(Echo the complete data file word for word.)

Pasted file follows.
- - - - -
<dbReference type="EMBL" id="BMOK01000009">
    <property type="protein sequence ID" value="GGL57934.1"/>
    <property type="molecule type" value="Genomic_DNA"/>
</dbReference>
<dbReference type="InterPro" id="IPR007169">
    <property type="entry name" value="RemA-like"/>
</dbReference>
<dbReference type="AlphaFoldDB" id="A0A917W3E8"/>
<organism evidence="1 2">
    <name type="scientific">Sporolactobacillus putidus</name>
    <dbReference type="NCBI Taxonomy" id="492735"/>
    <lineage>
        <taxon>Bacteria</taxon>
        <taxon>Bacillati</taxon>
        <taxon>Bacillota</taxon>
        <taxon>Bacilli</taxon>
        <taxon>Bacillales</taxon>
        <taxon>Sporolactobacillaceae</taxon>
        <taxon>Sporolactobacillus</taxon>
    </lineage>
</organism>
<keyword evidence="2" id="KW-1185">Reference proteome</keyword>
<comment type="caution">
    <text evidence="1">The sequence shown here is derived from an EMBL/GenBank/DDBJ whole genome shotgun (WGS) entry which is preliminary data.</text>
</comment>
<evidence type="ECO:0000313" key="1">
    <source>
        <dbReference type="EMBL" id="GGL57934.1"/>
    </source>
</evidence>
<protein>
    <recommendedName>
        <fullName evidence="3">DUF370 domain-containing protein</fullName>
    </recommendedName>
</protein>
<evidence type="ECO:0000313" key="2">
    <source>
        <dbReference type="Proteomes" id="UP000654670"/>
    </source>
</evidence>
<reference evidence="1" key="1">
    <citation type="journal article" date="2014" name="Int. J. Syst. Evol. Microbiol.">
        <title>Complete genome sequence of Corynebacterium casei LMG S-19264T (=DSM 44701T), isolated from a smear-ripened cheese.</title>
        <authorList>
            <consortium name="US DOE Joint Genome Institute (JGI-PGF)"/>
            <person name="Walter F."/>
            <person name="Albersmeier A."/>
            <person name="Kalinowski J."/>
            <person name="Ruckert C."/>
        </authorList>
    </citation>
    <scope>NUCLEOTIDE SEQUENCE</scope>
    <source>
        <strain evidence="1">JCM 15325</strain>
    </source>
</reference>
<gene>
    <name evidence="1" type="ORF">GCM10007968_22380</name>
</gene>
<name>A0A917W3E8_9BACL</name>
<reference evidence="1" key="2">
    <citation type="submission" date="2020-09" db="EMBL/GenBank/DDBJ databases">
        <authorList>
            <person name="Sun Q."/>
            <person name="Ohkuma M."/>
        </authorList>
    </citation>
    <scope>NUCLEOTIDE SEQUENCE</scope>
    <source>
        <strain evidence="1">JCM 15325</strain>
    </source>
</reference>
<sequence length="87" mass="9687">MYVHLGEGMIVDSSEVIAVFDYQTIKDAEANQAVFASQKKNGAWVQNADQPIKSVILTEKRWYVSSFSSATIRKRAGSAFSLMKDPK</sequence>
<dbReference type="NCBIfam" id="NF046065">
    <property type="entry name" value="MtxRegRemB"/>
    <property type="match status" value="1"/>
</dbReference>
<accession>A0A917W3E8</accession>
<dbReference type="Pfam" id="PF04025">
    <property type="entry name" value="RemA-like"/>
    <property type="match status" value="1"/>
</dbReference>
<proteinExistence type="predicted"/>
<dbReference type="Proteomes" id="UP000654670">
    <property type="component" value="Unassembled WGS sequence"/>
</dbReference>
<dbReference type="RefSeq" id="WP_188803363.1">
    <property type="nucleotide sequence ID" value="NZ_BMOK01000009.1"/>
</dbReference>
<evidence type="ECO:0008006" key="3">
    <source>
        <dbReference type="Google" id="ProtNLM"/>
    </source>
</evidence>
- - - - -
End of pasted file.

<dbReference type="EMBL" id="BMOK01000009">
    <property type="protein sequence ID" value="GGL57934.1"/>
    <property type="molecule type" value="Genomic_DNA"/>
</dbReference>
<dbReference type="InterPro" id="IPR007169">
    <property type="entry name" value="RemA-like"/>
</dbReference>
<dbReference type="AlphaFoldDB" id="A0A917W3E8"/>
<organism evidence="1 2">
    <name type="scientific">Sporolactobacillus putidus</name>
    <dbReference type="NCBI Taxonomy" id="492735"/>
    <lineage>
        <taxon>Bacteria</taxon>
        <taxon>Bacillati</taxon>
        <taxon>Bacillota</taxon>
        <taxon>Bacilli</taxon>
        <taxon>Bacillales</taxon>
        <taxon>Sporolactobacillaceae</taxon>
        <taxon>Sporolactobacillus</taxon>
    </lineage>
</organism>
<keyword evidence="2" id="KW-1185">Reference proteome</keyword>
<comment type="caution">
    <text evidence="1">The sequence shown here is derived from an EMBL/GenBank/DDBJ whole genome shotgun (WGS) entry which is preliminary data.</text>
</comment>
<evidence type="ECO:0000313" key="1">
    <source>
        <dbReference type="EMBL" id="GGL57934.1"/>
    </source>
</evidence>
<protein>
    <recommendedName>
        <fullName evidence="3">DUF370 domain-containing protein</fullName>
    </recommendedName>
</protein>
<evidence type="ECO:0000313" key="2">
    <source>
        <dbReference type="Proteomes" id="UP000654670"/>
    </source>
</evidence>
<reference evidence="1" key="1">
    <citation type="journal article" date="2014" name="Int. J. Syst. Evol. Microbiol.">
        <title>Complete genome sequence of Corynebacterium casei LMG S-19264T (=DSM 44701T), isolated from a smear-ripened cheese.</title>
        <authorList>
            <consortium name="US DOE Joint Genome Institute (JGI-PGF)"/>
            <person name="Walter F."/>
            <person name="Albersmeier A."/>
            <person name="Kalinowski J."/>
            <person name="Ruckert C."/>
        </authorList>
    </citation>
    <scope>NUCLEOTIDE SEQUENCE</scope>
    <source>
        <strain evidence="1">JCM 15325</strain>
    </source>
</reference>
<gene>
    <name evidence="1" type="ORF">GCM10007968_22380</name>
</gene>
<name>A0A917W3E8_9BACL</name>
<reference evidence="1" key="2">
    <citation type="submission" date="2020-09" db="EMBL/GenBank/DDBJ databases">
        <authorList>
            <person name="Sun Q."/>
            <person name="Ohkuma M."/>
        </authorList>
    </citation>
    <scope>NUCLEOTIDE SEQUENCE</scope>
    <source>
        <strain evidence="1">JCM 15325</strain>
    </source>
</reference>
<sequence length="87" mass="9687">MYVHLGEGMIVDSSEVIAVFDYQTIKDAEANQAVFASQKKNGAWVQNADQPIKSVILTEKRWYVSSFSSATIRKRAGSAFSLMKDPK</sequence>
<dbReference type="NCBIfam" id="NF046065">
    <property type="entry name" value="MtxRegRemB"/>
    <property type="match status" value="1"/>
</dbReference>
<accession>A0A917W3E8</accession>
<dbReference type="Pfam" id="PF04025">
    <property type="entry name" value="RemA-like"/>
    <property type="match status" value="1"/>
</dbReference>
<proteinExistence type="predicted"/>
<dbReference type="Proteomes" id="UP000654670">
    <property type="component" value="Unassembled WGS sequence"/>
</dbReference>
<dbReference type="RefSeq" id="WP_188803363.1">
    <property type="nucleotide sequence ID" value="NZ_BMOK01000009.1"/>
</dbReference>
<evidence type="ECO:0008006" key="3">
    <source>
        <dbReference type="Google" id="ProtNLM"/>
    </source>
</evidence>